Australia votes to recognise same-sex unions
Australia`s centre-left ruling party on Saturday voted for national recognition of same-sex unions, but stopped short of lifting a ban on gay marriage.
Sydney: Australia`s centre-left ruling party
on Saturday voted for national recognition of same-sex unions, but
stopped short of lifting a ban on gay marriage.
The national Labor conference voted to develop a system
for the registration and recognition of same-sex
relationships, after gay rights advocates failed to gather
enough numbers for a resolution to legalise gay marriage.
But frontbencher Anthony Albanese told delegates while it
was not his "ideal position," the watered-down resolution was
an important reflection of shifting public attitudes.
"History is moving forward on these issues," said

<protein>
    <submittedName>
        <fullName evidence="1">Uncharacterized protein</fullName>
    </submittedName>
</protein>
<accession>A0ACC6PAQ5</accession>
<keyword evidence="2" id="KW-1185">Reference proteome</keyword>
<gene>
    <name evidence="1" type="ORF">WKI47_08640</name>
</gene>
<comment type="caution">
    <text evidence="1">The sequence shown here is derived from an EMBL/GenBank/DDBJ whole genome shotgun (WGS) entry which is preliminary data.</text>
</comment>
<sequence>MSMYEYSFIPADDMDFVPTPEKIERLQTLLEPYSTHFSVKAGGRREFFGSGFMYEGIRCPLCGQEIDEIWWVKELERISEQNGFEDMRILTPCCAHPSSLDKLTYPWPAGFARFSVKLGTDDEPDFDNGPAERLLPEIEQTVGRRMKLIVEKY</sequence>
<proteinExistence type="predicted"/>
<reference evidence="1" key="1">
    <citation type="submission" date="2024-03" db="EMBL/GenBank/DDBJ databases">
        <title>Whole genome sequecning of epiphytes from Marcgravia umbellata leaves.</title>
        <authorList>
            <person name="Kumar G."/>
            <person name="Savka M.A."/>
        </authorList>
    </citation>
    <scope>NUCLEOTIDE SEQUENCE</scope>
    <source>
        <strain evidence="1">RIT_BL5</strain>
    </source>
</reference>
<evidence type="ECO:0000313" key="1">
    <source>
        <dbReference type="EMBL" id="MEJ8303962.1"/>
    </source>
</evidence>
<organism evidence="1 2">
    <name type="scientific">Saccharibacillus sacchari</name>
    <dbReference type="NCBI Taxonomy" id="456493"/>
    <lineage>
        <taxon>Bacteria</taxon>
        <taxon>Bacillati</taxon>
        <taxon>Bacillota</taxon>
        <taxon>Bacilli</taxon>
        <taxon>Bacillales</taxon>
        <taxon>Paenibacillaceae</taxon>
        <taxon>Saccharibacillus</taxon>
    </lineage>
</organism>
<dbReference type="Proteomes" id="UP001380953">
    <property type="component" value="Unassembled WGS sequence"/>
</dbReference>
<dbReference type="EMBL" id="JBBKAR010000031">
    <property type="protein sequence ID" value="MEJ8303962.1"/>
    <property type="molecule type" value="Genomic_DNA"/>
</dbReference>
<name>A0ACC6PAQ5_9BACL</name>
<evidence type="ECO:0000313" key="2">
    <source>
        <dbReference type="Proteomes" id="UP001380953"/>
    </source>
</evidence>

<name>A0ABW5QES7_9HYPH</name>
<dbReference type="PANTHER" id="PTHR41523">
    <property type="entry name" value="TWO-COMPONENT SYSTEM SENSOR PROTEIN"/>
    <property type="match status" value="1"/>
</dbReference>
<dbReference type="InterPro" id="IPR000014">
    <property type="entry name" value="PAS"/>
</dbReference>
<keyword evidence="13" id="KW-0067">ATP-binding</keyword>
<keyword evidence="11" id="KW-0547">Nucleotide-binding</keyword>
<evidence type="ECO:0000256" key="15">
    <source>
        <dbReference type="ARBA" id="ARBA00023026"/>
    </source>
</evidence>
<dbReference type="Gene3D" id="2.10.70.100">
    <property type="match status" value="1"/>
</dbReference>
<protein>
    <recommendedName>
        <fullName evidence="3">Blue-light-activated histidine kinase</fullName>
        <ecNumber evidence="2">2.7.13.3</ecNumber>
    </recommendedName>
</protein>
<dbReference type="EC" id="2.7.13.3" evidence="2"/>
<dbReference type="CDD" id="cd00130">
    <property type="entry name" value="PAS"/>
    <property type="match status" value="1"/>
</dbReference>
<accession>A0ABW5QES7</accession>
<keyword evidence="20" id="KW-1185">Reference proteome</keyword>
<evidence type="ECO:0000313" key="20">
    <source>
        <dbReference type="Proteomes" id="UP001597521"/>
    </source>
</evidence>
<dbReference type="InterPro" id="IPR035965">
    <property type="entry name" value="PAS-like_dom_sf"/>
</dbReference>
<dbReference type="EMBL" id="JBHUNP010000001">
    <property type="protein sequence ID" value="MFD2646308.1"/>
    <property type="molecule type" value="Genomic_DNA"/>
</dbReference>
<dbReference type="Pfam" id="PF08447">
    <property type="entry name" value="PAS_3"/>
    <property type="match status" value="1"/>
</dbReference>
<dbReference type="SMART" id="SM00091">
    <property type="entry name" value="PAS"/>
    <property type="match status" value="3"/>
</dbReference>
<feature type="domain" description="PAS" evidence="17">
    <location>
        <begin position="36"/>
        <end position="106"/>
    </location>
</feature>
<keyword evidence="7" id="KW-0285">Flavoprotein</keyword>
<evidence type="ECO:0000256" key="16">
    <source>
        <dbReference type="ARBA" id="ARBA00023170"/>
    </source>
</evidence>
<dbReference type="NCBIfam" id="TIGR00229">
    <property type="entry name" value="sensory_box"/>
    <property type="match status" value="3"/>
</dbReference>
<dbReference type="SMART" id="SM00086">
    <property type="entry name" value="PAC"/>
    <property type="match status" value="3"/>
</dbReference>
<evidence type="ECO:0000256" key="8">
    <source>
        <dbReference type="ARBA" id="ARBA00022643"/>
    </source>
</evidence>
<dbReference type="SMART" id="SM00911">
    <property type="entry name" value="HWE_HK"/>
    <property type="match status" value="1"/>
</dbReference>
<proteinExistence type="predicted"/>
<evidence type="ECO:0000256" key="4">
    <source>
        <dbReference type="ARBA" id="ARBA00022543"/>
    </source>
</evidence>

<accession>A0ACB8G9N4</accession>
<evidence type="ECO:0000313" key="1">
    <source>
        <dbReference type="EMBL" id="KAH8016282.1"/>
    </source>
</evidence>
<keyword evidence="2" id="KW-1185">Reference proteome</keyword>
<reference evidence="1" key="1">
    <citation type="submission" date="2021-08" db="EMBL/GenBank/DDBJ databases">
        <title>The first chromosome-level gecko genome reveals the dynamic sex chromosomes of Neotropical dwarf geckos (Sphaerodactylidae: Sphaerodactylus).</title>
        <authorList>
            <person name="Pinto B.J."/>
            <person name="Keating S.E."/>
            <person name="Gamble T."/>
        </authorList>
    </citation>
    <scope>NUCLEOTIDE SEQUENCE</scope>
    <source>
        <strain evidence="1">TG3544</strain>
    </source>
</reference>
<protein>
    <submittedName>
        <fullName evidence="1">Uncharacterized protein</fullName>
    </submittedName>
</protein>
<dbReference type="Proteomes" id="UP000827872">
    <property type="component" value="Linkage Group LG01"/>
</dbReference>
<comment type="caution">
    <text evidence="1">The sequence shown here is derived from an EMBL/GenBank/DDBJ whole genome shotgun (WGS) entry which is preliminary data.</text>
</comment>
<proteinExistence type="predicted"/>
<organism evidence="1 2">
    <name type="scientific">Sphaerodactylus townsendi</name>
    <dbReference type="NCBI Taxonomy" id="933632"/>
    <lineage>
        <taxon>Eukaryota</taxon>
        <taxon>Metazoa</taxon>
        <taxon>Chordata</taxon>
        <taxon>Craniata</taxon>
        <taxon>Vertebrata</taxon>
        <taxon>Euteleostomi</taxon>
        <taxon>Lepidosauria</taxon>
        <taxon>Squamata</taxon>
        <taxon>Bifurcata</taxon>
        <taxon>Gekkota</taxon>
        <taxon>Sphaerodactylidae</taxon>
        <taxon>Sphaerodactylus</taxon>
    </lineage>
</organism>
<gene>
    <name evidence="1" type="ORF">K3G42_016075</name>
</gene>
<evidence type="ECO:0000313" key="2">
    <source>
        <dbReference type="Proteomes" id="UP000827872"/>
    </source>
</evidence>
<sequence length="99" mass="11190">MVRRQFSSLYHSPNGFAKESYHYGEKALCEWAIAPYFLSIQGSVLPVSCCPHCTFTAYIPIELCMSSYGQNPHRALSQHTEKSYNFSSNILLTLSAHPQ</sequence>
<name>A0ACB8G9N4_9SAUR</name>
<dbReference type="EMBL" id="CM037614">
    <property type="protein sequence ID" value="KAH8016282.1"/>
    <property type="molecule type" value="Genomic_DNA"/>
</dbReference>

Albanese, presenting the motion for vote.
"When I first proposed equality for same-sex couples in
superannuation in 1997 that was a controversial issue. Today
that is an issue of consensus."
"I believe that the issue of equality for all is
unstoppable," he added, prompting wild applause.
Prime Minister Kevin Rudd won the 2007 election on a
platform that supported the former conservative government`s
legal definition of marriage as a union between a man and a
Rudd, who considers himself a moderate Christian, said
earlier this week that he "fully respected" the integrity of
same-sex relationships but would not change Labor`s ban on gay